Dutch Authorities Arrest Two Men for Alleged Crypto Money Laundering

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The Dutch Fiscal Intelligence and Investigation Service (FIOD) has arrested two men for allegedly laundering money with cryptocurrencies.

According to a statement released by the International Revenue Service on Feb. 18, the two men were arrested on Feb. 17 in connection to two separate criminal investigations into money laundering using cryptocurrencies. Both investigations were led by the National Office for Serious Fraud, Environmental Crime and Asset Confiscation.

The money trail

One of the suspects was a 45-year-old man who is accused of laundering 2.1 million euros. He purportedly used large purchases with a cryptocurrency-backed credit card that the Netherlands tax authorities could not explain based on his income and assets.

He also allegedly withdrew 10,000 euros (nearly $10,800) in cash. Several of his possessions were seized, including three kilograms of gold, 260,000 euros in crypto (over $280,000) debit and credit cards, a car and luxury goods such as watches and jewelry.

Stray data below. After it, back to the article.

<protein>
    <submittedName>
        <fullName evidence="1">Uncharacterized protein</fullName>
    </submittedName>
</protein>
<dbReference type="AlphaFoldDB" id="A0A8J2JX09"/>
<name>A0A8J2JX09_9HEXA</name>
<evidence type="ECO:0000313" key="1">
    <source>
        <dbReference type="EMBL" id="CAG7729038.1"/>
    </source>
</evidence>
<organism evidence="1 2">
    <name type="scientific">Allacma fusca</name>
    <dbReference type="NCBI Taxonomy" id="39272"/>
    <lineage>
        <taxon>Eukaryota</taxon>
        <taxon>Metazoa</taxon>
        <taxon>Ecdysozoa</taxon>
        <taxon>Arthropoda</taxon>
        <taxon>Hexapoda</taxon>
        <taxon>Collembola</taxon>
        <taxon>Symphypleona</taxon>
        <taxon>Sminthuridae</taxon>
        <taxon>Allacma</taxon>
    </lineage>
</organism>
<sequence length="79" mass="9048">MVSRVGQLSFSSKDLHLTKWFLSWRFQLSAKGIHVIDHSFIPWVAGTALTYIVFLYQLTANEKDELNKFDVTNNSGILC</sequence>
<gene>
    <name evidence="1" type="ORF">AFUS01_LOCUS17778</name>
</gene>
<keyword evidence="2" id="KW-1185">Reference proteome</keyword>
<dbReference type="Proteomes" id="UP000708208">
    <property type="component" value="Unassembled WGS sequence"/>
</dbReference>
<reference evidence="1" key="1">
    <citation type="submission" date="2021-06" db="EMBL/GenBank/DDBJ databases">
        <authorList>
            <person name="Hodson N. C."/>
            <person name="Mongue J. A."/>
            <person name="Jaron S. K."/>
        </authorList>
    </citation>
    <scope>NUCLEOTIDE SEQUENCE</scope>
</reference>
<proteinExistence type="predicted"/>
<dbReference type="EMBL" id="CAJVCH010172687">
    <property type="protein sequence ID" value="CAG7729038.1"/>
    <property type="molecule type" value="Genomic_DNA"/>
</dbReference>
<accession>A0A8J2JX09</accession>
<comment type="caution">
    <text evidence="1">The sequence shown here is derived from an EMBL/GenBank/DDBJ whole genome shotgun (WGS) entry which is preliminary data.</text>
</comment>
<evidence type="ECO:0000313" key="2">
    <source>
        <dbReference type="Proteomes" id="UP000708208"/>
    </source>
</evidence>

The other suspect is accused of having laundered 100,000 euros (nearly $108,000). He allegedly used cryptocurrency mixing service Bestmixer, but authorities were able to identify the IP address associated with his Bitcoin address.

As Cointelegraph reported in May 2019, Dutch and Luxembourg authorities along with Europol shut down one of the three largest cryptocurrency tumblers.

Cryptocurrencies and money laundering

Financial regulators around the globe have suggested that there is a relationship between money laundering and cryptocurrencies on multiple occasions. Recently, the Central Bank of Russia published a new set of rules for suspicious transactions that broadly categorizes any cryptocurrency-linked transaction as a potential money laundering risk.

In an attempt to reduce the money laundering risks associated with cryptocurrencies, Swiss regulators recently passed new rules that lower the threshold for unidentified crypto exchange transactions from 5,000 francs to 1,000 francs (approximately $1,020).



Source link Coin Telegraphs

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